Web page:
Thankfully, the departure lounge is home to a small shop, where British Pounds are accepted. I was more than grateful to grab some decent food and a few souvenirs. The departure lounge also features an outdoor seating area for those who would prefer to soak up the sunshine for the two hour stop. The seating area provides great views over the airport and the surrounding mountains.
An interesting detail of the flight was that crews switch at the halfway stop. New pilots and cabin crew boarded the aircraft, while the team from the inbound leg temporarily boost the island’s population on a 4-day layover.
Finally it was time for us, the marginally refreshed passengers, to board our steed again and prepare for 8 hour and 20 minute flight to the South Atlantic archipelago of the Falkland Islands. The doors were armed, engines started and, with no pushback needed, taxiing ensued quickly. A few minutes later and we departed, flying briefly over barren land before the sea became the only thing in view.
With so much time to spare, I decide to check out the interior of the aircraft. Everyone onboard, civilian or military officer, all shared the same basic economy class seat. I found a spare seat towards the front of the cabin, providing a great wing view over the forward left hand side engine. The large galley at the rear of the aircraft was rather impressive, and it left me wondering how the only meal service was chicken fajitas.
About 30 minutes before landing, we were provided our first views of the Falklands through broken clouds shrouding the equally barren landscape. If you’re one to fly for the views, then maybe this isn’t the flight for you. Only a few minutes behind schedule, we experienced a very smooth landing on the 2,500m asphalt runway at RAF Mt Pleasant. Taxi time to the stand in front of the airport’s terminal was short and the seatbelt sign was switched off for the last time that day, followed by a great sigh of relief.
We disembarked once again via airstairs and, unusually, headed straight to baggage claim instead of immigration or security. The conveyor belt took a while to get going, presumably due to the large amounts of air freight being unloaded first. Finally, after a 30 minute wait in a small room crowded with over 200 passengers, we collected our bags, headed to security and had our passports stamped with a very rare stamp indeed!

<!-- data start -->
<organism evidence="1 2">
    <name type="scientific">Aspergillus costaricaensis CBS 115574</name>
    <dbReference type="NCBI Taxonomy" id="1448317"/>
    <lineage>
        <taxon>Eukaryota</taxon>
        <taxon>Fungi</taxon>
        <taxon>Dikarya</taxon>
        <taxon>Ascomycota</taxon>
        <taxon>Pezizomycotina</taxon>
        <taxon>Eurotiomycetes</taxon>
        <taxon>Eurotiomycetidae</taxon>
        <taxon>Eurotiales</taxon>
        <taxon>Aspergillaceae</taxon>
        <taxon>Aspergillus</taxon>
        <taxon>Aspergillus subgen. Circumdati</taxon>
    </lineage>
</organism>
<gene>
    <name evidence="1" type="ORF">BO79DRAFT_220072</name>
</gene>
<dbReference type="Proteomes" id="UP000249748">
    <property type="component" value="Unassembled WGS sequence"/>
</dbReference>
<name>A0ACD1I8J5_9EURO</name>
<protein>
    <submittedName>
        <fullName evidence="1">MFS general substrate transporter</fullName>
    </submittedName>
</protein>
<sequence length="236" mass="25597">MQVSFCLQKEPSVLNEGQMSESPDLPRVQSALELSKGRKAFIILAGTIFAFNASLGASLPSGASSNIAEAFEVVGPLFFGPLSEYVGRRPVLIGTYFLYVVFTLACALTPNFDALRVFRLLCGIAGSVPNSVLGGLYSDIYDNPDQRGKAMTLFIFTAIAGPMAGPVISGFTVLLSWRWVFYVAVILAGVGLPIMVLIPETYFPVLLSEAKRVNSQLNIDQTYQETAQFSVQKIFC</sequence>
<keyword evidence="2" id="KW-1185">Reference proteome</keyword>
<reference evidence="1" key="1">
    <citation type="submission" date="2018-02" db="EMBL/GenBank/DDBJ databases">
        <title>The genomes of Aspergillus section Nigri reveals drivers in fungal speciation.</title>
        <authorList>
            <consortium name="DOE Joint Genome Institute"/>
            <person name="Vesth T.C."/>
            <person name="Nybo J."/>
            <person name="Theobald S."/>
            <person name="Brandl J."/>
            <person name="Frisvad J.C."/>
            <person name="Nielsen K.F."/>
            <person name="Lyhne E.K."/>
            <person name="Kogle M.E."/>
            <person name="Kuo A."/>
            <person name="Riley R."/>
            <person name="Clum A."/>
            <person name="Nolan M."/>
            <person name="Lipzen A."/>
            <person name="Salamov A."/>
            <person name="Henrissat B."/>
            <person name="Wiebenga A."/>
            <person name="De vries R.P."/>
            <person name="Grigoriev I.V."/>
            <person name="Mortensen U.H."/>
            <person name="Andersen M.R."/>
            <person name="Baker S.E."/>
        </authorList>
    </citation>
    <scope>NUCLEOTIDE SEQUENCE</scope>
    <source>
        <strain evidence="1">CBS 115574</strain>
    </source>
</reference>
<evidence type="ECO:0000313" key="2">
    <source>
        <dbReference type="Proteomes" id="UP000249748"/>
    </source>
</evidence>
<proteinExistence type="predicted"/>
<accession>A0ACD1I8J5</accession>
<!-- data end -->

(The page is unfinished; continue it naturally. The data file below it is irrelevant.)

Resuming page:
Leaving the airport, I looked back to my aircraft and reminisced on the 17 hour journey I had just taken.
Overall the facilities at RAF Brize Norton are rather basic; there are few shops, the departure lounge is small and WiFi is only available through desktop computers that require a small fee to be used. However, security is at a very high standard compared to many airports.
The flight itself was not very enjoyable. The 2-4-2 economy seating was uncomfortable; despite a regular seat width, pitch and legroom were quite small. If you’re lucky, you may be able to snatch a few seats to your self in order to get some rest. The food on both legs of the flight was the same, a chicken fajita, served twice per flight. Other than this, cabin crew gave away small packets of biscuits. Drinks included water, tea, coffee or lemonade. The cabin crew were generally unfriendly and didn’t seem to be bothered with carrying out their jobs.
Transit through Ascension Island was rather pleasant, the outdoor seating area is a nice addition to the transit lounge. Thankfully, British Pounds are accepted at the small shop in the terminal. Transiting passengers do not have to go through any form of security or checks.
On arrival to the Falkland Islands, photography is meant to be prohibited, although this ruling is not strongly enforced. Baggage claim and immigration checks took longer than I would have hoped and the terminal is rather small and cramp, with very limited facilities.
If you are considering travelling to the Falkland Islands, here are some requirements.
- A valid passport and current visa (click for more detailed information)
- A return air ticket or other evidence of prepaid onward travel arrangements
- Sufficient funds to cover the expected length of stay in the islands
- Pre-booked accommodation in the islands
- Departure Tax is payable locally at £22 per person. Cash only in £GBP, $USD or EURO